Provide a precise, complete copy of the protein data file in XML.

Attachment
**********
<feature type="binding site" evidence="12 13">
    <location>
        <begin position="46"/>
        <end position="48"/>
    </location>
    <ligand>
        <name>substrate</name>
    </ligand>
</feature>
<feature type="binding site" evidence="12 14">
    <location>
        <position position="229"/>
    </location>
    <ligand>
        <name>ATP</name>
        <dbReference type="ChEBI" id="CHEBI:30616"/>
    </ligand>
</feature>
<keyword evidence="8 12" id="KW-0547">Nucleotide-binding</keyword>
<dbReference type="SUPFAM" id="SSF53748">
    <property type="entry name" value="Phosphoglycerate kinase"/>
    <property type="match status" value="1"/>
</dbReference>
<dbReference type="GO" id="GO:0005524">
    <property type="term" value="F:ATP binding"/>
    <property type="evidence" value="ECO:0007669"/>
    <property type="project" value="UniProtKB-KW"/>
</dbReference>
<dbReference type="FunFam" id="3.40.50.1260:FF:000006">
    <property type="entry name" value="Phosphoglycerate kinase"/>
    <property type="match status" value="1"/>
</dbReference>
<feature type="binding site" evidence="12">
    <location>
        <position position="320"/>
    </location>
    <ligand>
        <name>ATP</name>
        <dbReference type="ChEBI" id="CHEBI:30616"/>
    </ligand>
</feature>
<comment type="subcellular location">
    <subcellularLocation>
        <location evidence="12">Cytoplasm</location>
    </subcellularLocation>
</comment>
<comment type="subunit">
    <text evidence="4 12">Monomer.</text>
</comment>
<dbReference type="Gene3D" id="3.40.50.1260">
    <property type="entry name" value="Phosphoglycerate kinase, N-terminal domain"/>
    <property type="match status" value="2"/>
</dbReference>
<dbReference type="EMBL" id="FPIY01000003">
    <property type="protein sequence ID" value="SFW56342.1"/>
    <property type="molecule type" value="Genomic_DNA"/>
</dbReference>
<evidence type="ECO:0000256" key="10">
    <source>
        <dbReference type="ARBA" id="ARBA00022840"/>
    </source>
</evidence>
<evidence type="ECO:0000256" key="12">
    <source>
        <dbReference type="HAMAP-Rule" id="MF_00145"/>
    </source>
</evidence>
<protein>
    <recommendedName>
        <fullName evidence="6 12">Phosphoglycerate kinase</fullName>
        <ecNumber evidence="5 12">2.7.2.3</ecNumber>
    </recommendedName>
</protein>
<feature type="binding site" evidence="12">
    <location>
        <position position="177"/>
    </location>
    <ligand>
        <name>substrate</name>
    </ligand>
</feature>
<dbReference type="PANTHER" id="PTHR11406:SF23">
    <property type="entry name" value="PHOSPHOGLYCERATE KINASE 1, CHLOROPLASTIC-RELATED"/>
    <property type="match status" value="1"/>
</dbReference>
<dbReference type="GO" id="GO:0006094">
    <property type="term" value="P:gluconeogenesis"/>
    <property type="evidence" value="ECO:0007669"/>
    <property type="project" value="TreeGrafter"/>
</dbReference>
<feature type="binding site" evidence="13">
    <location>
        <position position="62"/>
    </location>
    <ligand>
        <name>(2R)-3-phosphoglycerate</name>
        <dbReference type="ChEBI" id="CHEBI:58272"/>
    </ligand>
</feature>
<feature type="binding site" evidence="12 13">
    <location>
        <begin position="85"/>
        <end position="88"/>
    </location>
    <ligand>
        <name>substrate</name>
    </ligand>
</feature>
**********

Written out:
<feature type="binding site" evidence="12 13">
    <location>
        <begin position="46"/>
        <end position="48"/>
    </location>
    <ligand>
        <name>substrate</name>
    </ligand>
</feature>
<feature type="binding site" evidence="12 14">
    <location>
        <position position="229"/>
    </location>
    <ligand>
        <name>ATP</name>
        <dbReference type="ChEBI" id="CHEBI:30616"/>
    </ligand>
</feature>
<keyword evidence="8 12" id="KW-0547">Nucleotide-binding</keyword>
<dbReference type="SUPFAM" id="SSF53748">
    <property type="entry name" value="Phosphoglycerate kinase"/>
    <property type="match status" value="1"/>
</dbReference>
<dbReference type="GO" id="GO:0005524">
    <property type="term" value="F:ATP binding"/>
    <property type="evidence" value="ECO:0007669"/>
    <property type="project" value="UniProtKB-KW"/>
</dbReference>
<dbReference type="FunFam" id="3.40.50.1260:FF:000006">
    <property type="entry name" value="Phosphoglycerate kinase"/>
    <property type="match status" value="1"/>
</dbReference>
<feature type="binding site" evidence="12">
    <location>
        <position position="320"/>
    </location>
    <ligand>
        <name>ATP</name>
        <dbReference type="ChEBI" id="CHEBI:30616"/>
    </ligand>
</feature>
<comment type="subcellular location">
    <subcellularLocation>
        <location evidence="12">Cytoplasm</location>
    </subcellularLocation>
</comment>
<comment type="subunit">
    <text evidence="4 12">Monomer.</text>
</comment>
<dbReference type="Gene3D" id="3.40.50.1260">
    <property type="entry name" value="Phosphoglycerate kinase, N-terminal domain"/>
    <property type="match status" value="2"/>
</dbReference>
<dbReference type="EMBL" id="FPIY01000003">
    <property type="protein sequence ID" value="SFW56342.1"/>
    <property type="molecule type" value="Genomic_DNA"/>
</dbReference>
<evidence type="ECO:0000256" key="10">
    <source>
        <dbReference type="ARBA" id="ARBA00022840"/>
    </source>
</evidence>
<evidence type="ECO:0000256" key="12">
    <source>
        <dbReference type="HAMAP-Rule" id="MF_00145"/>
    </source>
</evidence>
<protein>
    <recommendedName>
        <fullName evidence="6 12">Phosphoglycerate kinase</fullName>
        <ecNumber evidence="5 12">2.7.2.3</ecNumber>
    </recommendedName>
</protein>
<feature type="binding site" evidence="12">
    <location>
        <position position="177"/>
    </location>
    <ligand>
        <name>substrate</name>
    </ligand>
</feature>
<dbReference type="PANTHER" id="PTHR11406:SF23">
    <property type="entry name" value="PHOSPHOGLYCERATE KINASE 1, CHLOROPLASTIC-RELATED"/>
    <property type="match status" value="1"/>
</dbReference>
<dbReference type="GO" id="GO:0006094">
    <property type="term" value="P:gluconeogenesis"/>
    <property type="evidence" value="ECO:0007669"/>
    <property type="project" value="TreeGrafter"/>
</dbReference>
<feature type="binding site" evidence="13">
    <location>
        <position position="62"/>
    </location>
    <ligand>
        <name>(2R)-3-phosphoglycerate</name>
        <dbReference type="ChEBI" id="CHEBI:58272"/>
    </ligand>
</feature>
<feature type="binding site" evidence="12 13">
    <location>
        <begin position="85"/>
        <end position="88"/>
    </location>
    <ligand>
        <name>substrate</name>
    </ligand>
</feature>